• Released last week: Linux Mint 8 "LXDE" and "Xfce", SimplyMEPIS 8.5, Red Hat Enterprise Linux 5.5
  • Upcoming releases: DragonFly BSD 2.6, Ubuntu 10.04 Beta 2, openSUSE 11.3 Milestone 5
  • Donations: Libre Graphics Meeting gets US$300
  • New additions: Puredyne
  • New distributions: Fnestree, Linux Caxradonya, Netrunner
  • Reader comments

Read more in this week's issue of DistroWatch Weekly....

Linux is looking ready for mainstream users

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Linux

gcn.com: I reviewed four of the most popular Linux operating systems and judged them on ease of use, performance, functionality and price.

What will come after Linux?

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Linux

toolbox.com/blogs: Lets face it. Nothing lasts for ever. As much as I like Linux and wish that it live long and prosper. I am also one who likes to think about the future. So I started wondering. What is there that can follow in Linuxs footsteps?

System security? What about your DATA!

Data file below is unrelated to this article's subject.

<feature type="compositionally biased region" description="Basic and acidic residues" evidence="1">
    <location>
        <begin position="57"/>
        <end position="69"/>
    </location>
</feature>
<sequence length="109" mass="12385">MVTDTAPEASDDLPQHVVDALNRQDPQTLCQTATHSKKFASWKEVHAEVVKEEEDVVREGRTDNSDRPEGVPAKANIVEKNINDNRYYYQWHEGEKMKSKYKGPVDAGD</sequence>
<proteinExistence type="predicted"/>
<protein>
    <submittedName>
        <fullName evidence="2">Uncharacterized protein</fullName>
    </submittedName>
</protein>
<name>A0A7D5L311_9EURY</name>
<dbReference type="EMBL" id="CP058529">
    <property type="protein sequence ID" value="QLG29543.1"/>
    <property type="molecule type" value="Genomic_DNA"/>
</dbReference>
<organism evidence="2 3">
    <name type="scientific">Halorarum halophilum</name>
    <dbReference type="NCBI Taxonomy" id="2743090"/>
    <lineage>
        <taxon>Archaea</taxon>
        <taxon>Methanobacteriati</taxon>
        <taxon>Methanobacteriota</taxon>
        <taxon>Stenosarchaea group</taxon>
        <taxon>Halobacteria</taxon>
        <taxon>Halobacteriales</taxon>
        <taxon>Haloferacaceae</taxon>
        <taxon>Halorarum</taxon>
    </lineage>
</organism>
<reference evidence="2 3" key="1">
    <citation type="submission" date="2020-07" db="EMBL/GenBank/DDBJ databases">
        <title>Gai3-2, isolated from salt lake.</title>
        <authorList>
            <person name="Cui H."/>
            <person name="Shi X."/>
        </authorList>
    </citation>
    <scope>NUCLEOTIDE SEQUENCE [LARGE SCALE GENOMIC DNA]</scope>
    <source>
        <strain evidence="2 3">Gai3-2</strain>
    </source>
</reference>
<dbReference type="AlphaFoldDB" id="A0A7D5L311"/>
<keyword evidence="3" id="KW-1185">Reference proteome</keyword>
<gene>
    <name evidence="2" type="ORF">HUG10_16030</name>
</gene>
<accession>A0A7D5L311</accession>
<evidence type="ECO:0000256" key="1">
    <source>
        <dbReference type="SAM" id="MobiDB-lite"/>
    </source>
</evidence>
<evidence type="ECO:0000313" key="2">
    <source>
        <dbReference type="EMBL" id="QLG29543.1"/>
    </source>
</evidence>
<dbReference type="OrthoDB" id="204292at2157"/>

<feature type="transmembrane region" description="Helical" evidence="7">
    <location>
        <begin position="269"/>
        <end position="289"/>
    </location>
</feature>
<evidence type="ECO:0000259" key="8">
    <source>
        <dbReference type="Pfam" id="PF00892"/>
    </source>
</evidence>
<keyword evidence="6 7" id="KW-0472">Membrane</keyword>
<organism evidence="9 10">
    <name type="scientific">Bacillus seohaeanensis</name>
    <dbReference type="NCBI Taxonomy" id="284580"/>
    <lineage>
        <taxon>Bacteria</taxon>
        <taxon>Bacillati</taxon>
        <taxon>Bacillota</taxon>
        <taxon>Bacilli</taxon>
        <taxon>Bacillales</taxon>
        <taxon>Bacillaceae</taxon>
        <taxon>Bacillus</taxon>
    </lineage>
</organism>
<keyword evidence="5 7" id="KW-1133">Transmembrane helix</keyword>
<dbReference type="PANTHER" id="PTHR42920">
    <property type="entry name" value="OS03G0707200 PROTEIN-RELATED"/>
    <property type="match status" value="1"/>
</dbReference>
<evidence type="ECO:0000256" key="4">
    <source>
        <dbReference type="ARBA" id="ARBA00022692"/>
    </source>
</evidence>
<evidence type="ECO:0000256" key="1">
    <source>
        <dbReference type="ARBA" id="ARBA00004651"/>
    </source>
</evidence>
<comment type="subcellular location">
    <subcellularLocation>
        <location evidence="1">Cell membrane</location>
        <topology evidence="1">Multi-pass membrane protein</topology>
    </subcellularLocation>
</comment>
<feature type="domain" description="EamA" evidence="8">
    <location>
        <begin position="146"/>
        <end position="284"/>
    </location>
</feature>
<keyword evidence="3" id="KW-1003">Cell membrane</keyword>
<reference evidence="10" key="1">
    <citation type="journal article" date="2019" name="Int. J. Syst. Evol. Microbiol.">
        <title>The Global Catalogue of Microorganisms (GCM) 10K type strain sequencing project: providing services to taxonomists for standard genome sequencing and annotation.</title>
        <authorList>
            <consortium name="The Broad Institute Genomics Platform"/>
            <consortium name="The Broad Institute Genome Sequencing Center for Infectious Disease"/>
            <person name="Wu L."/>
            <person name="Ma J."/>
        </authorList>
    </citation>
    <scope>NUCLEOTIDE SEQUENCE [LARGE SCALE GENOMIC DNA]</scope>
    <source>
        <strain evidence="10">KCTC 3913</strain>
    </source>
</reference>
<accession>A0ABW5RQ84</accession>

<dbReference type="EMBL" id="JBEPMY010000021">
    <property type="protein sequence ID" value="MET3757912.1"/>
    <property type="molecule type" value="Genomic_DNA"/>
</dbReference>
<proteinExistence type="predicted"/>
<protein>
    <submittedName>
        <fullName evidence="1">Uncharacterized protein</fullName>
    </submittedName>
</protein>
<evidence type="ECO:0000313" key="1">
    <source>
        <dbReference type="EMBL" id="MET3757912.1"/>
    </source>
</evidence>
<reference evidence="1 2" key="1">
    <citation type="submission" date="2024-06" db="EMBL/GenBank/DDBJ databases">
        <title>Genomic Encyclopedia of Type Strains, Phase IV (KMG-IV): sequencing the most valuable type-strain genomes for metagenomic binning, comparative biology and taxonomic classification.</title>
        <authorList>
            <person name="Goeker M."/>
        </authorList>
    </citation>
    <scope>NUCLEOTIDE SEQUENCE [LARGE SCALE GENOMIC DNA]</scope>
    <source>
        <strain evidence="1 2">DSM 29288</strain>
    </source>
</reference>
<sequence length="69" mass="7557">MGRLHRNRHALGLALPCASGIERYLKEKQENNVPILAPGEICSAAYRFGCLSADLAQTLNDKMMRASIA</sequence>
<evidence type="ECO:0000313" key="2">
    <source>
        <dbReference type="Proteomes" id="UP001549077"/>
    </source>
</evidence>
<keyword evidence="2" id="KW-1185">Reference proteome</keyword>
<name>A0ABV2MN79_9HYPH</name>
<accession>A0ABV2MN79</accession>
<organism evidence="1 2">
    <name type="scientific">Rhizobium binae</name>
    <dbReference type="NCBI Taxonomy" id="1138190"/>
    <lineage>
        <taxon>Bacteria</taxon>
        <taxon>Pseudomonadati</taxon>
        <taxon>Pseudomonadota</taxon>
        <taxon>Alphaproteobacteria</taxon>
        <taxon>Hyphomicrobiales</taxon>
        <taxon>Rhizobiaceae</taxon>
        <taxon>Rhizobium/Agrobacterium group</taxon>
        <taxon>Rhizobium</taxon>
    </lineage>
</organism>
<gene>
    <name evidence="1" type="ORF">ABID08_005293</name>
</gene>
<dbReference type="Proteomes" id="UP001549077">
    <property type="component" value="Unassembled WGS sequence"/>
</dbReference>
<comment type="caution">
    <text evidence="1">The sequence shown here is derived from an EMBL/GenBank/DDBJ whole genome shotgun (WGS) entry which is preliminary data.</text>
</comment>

Filed under
Linux
Security

fewt.com: It is often said that Linux is more secure than Windows, and for enterprise workloads this tends to be very true. Desktop Linux is a completely different use case, and unfortunately security configuration is sadly way behind (read: non-existent).

There is More to Linux Than Ubuntu

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Linux
Ubuntu

linuxtoday.com: The fine people at Canonical are experts at keeping Ubuntu in the news, and keeping a lot of buzz alive. That is a good thing; still, it is easy to get the impression that Ubuntu is Linux. But we know there is a whole world outside of Canonical, so here are some of my favorite Linuxes.